Tired of what Apple's offering? Here's what you need to know.
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With Apple making sweeping design changes and premium PCs enjoying something of a renaissance, plenty of die-hard MacBook lovers are playing footsie with Windows for the first time in years.
Personally, I recently switched after spending five years with my MacBook Air. I was tired of waiting years for an update that was never going to come and decided to give Windows a try. After several months, I'm happier than ever with the decision.
I'm not going to lie, though: the switch wasn't easy. Windows 10 has solved most of the major issues that kept me away years ago, but coming from a Mac is still a culture shock. Here's what you need to know to make the transition smoothly.
The number one rule of switching ecosystems is to just give it time. Even if you buy a laptop that looks and feels as great as a MacBook, it'll still take a few weeks to form new habits. Even basic things like learning where the "File" menu went in your favorite apps will take some time.
Typing is also a big frustration at first. Most MacBooks have very similar keyboards and switching from one to another is (a few exceptions aside) usually pretty painless. Because PCs come in a wide array of shapes and sizes, it takes time for your muscles to re-learn how to type at speed.
I typically type at about 100WPM. When I switch to a new laptop I can usually get around 75, but it takes at least a couple of weeks to get back up to full speed and re-learn how to do everything. Keep an eye on your return policy in case you just can't adapt, but don't underestimate the time investment.
The number one hangup I still have with most Windows PCs is how poor the trackpad feels compared to most MacBooks. Your
best bet is to get a laptop that has a Microsoft Precision Touchpad as opposed to one with a Synaptics Touchpad, but either can be tweaked to get pretty close to a MacBook.
Just don't expect a great feeling right out of the box. Even with a Precision Touchpad you're going to want to tweak things like cursor speed, scroll speed, double-click sensitivity, and you may want to turn off some of the fancier gestures on Windows until you get the basics.
I usually carve out at least 20 minutes now when moving to a new laptop just to tweak all the settings to get the trackpad to feel their very best.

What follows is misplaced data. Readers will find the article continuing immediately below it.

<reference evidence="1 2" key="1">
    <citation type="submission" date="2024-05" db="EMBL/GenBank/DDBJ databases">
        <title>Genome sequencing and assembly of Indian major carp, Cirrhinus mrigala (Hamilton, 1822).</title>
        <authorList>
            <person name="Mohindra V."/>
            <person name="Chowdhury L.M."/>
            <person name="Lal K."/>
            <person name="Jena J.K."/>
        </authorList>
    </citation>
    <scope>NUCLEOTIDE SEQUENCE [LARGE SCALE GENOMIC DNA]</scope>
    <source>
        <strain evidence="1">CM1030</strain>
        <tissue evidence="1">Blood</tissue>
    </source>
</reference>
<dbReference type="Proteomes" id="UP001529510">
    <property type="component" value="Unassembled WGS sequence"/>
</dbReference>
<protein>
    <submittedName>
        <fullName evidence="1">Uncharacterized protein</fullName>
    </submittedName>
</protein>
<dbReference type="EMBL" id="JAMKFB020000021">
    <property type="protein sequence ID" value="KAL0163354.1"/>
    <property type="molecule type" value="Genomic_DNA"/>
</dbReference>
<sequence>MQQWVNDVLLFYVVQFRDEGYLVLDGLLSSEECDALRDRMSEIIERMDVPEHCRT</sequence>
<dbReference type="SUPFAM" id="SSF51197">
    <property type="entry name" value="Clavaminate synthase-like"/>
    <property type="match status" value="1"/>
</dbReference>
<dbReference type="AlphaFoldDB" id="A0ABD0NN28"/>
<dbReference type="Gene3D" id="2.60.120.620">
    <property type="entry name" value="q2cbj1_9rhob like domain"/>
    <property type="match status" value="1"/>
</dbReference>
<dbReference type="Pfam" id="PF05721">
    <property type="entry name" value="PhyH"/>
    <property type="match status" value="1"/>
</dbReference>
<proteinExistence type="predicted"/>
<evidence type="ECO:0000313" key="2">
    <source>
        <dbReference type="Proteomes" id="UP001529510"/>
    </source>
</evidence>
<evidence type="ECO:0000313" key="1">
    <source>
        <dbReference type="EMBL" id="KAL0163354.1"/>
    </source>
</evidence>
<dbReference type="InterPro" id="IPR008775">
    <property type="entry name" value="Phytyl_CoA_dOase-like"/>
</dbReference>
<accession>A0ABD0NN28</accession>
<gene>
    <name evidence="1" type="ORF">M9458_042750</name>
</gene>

The beauty of the Windows platform is that you can get a Windows PC in an incredible amount of configurations. With MacBooks you're limited to a couple minor riffs on the same design, but with Windows you can get a laptop, a laptop with a nearly bezel-less display, a 2-in-1 that can fold backwards to become a tablet, a laptop where you can detach the screen entirely, or a tablet with a cover that turns into a keyboard.
And whether you use it or not, the ability for the entire OS to adapt to work as a touchscreen is impressive. I personally ignore touch most of the time, but it's a great option for the few times I need it.
Even within these design segments, you have a ton of choice. Need a premium ultraportable with great battery life? Done. Need a basic laptop that's affordable and gets the job done? Easy. Want something that can tear through the latest PC games? No problem.
While you may want to just find a Windows PC that comes as close as possible to a MacBook without going nuts, Windows at least gives you a multitude of options.
One key difference between Windows and Mac, still, is the amount of pre-installed software. While Macs have gotten a bit worse about forcing you to use things like iTunes and Apple Photos, Windows PCs have gotten better about including tons of hard-to-uninstall apps.
Anti-virus software, in particular, is no longer the chore it once was. I have a decade-old PC at home that still won't let me delete Norton, so being able to easily ditch it in favor of the default Windows Defender app on a new, Windows 10 laptop was a pleasant surprise.
Of course, you do have another option now: Microsoft Signature Edition laptops. You can get these direct from Microsoft, and they come without any pre-installed junk.
While shopping for a Windows PC can give you the good kind of sticker shock, your first trip through the operating system may erase those good feelings. Windows is much, much more well-designed and functional than it once was, but occasionally you'll open an ugly app or settings menu and be transported back a decade.
Even if you don't find yourself dealing with that much, you still need to learn how to do everything. I'd wager most people who grew up with Windows still know how the Start menu works, but finding things like the options within a given app can be a challenge with many ditching the big options bar at the top of most windows.
For more advanced users, there is one tweak that will make the switch to Windows infinitely easier: swapping out the Left ALT key for a Left CTRL key. You don't realize how often you used the Apple Command key on your Mac until it's moved from right next to the space bar to all the way on the outside edge of the keyboard.
I used a simple, ugly app called Sharp Keys to remap the Left ALT key to act like a Left CTRL and was much happier. If you've used hot key combinations like CMD+A, CMD+C, CMD+V, and CMD+Z so much you should have them tattooed on your body, then this little hack is a godsend.
Just be careful: editing the registry can mess up your keyboard permanently if you're not careful and sometimes updates will reset your customizations. You also don't want to map both ALT keys away, or else you can't do things like CTRL+ALT+DEL. Also, this may break the ability to use ALT+* combos to input special characters.
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